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[Feature] NFT art shakes up Korean art market

Hype around NFT artworks met with caution in Korean art scene where the digital asset-market is still in its infancy

A screenshot of Mr. Misang’s virtual gallery that shows the “Modern Life is Rubbish” series (Park Yuna/The Korea Herald)
A screenshot of Mr. Misang’s virtual gallery that shows the “Modern Life is Rubbish” series (Park Yuna/The Korea Herald)

When it was recently announced that NFT-based artworks by Korean modern art masters -- Kim Whan-ki, Park Soo-keun and Lee Jung-seop -- would go on the block at an online auction, the Korean art industry was bewildered.

The families and foundations raised copyright issues, claiming that they owned the original works and had never given the rights for those works to be minted as nonfungible token artworks. Minting refers to the process of tokenizing an asset and once an artwork is minted, it becomes part of the Ethereum blockchain.

Wannabe International, the auction organizer, eventually canceled the auction and apologized to the families.

While the recent hype surrounding NFT-based artworks has generated excitement, it has also raised concerns over copyrights, as demonstrated by the recent auction fiasco, as well as questions about how the art industry can embrace the new blockchain system-based digital art market.

Nonfungible token, or NFT, is a unit of data stored on a digital ledger known as blockchain. Each NFT is unique and acts as a digital certificate attesting to a work’s authenticity and is used to represent an item such as an artwork. Most NFTs are part of the Ethereum blockchain.

While NFT art marketplaces are now common around the world today, Korean firms have just started to launch their own NFT art platforms, including Wannabe International. One of the country’s four largest cryptocurrency exchanges, Korbit, recently launched the platform NFT Marketplace, while company Pica Project runs Pica Agora, an NFT-based art trading platform.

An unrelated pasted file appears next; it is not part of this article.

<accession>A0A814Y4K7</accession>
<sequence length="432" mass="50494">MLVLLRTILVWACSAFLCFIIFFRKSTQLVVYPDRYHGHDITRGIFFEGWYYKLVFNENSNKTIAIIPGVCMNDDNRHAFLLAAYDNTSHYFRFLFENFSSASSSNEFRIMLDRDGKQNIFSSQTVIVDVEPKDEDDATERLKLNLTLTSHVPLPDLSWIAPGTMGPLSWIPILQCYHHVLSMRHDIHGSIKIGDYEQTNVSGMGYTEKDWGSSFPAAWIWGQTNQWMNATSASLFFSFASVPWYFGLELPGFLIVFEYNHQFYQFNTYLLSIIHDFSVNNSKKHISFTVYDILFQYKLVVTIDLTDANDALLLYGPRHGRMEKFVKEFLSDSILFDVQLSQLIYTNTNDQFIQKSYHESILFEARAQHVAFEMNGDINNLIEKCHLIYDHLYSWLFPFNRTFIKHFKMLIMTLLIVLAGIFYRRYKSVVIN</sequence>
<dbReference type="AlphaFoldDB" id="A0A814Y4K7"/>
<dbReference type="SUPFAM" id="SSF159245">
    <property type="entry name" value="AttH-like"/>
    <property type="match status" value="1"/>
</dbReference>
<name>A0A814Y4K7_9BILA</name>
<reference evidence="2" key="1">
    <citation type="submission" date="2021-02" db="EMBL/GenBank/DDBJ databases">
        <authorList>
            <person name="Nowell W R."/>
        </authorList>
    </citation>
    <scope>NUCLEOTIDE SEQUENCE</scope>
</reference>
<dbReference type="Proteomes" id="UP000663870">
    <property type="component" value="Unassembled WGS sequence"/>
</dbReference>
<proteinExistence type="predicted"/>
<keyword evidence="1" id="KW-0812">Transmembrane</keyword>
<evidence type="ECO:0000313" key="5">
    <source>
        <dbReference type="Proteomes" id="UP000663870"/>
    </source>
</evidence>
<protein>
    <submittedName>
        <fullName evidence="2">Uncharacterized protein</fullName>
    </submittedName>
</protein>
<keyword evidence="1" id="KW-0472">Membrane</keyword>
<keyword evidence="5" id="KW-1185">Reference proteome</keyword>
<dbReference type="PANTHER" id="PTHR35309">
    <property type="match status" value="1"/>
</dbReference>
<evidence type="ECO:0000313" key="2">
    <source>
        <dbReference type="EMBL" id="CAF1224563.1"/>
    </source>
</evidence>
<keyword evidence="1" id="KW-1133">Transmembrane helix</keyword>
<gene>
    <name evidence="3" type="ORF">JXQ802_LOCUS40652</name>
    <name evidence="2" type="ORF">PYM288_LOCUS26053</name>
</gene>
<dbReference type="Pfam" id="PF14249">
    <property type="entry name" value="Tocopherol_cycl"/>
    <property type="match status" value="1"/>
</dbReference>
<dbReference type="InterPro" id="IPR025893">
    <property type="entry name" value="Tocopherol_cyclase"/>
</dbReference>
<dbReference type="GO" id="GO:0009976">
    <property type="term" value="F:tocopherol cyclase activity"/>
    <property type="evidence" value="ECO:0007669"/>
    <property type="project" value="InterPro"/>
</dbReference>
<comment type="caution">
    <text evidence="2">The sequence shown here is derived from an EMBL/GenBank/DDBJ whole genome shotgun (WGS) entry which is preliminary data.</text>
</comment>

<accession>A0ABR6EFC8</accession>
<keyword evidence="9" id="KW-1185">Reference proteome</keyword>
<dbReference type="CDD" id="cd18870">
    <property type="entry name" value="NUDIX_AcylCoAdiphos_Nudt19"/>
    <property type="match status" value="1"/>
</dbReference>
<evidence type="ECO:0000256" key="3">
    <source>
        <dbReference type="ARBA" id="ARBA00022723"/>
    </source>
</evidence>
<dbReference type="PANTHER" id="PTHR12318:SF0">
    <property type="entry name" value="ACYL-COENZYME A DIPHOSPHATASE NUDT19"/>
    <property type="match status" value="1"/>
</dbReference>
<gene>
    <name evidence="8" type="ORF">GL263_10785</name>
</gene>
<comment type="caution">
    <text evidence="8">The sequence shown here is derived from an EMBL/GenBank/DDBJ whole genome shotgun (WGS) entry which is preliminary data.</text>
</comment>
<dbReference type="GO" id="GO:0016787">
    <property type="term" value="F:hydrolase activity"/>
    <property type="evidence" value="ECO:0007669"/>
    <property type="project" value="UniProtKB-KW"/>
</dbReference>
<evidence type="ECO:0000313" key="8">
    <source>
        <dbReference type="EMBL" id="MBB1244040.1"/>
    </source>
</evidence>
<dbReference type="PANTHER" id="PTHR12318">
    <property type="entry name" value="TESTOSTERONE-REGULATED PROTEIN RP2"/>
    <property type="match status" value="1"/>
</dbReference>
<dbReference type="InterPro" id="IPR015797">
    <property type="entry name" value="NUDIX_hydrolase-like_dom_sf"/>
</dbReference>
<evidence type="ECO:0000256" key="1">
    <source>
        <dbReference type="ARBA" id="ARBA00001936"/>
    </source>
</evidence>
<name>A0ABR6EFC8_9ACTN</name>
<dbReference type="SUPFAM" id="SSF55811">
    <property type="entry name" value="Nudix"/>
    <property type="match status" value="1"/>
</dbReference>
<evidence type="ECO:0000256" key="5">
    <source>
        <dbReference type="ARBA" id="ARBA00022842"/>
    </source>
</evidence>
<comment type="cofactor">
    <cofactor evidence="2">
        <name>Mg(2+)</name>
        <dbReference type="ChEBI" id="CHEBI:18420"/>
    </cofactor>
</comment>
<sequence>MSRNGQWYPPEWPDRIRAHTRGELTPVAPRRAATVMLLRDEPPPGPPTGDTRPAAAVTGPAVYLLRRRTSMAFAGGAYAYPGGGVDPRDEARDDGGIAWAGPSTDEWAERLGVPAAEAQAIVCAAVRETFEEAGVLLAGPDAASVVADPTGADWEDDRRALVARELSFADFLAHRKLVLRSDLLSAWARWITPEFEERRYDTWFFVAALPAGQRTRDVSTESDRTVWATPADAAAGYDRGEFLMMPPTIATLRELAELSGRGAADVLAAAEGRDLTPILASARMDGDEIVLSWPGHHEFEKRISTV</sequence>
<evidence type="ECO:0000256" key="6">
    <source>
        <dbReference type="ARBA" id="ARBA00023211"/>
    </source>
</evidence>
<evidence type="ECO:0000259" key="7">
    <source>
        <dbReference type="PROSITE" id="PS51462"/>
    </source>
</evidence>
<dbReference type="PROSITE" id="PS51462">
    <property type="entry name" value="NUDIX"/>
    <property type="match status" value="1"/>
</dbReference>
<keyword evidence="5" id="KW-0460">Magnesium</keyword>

“Many artists are reaching out, asking to collaborate with us,” said an official from Pica Project which ran the first NFT art auction in March. The NFT-based animated artwork “Missing and Found” by Mari Kim fetched 288 Ether, equivalent to around $600,000 at the time. It was the most expensive piece sold in Kim’s career. 

Mari Kim’s NFT art, “Missing and Found,” which was sold at 288 Ether. (The artist’s official website)
Mari Kim’s NFT art, “Missing and Found,” which was sold at 288 Ether. (The artist’s official website)

"The market is literally an infant market in the art industry, and South Korea is embracing the market very fast, which was first led by local artists. Now many Korean companies are moving to launch NFT art platforms,” said Kathleen Kim, a lawyer specializing in art at LIWU Law Group.

“But those local companies that provide NFT art platforms do not clarify the difference between copyright and ownership. They need to notify the terms of copyrights for their clients like other global platforms. If a work is minted without the owner’s knowledge, it could constitute copyright infringement,” Kim said.

Korean NFT artists are cautious about using Korean NFT art platforms for this exact reason, she added.

Seoul Auction, a major art auction firm in the country, has also jumped on the bandwagon, signing a partnership with Dunamu, a fintech firm that operates the cryptocurrency exchange Upbit. The auction firm is planning an NFT art contest to promote talented digital artists as well.

When asked about the details of the partnership, the company refused to discuss details, claiming they are “confidential for now.”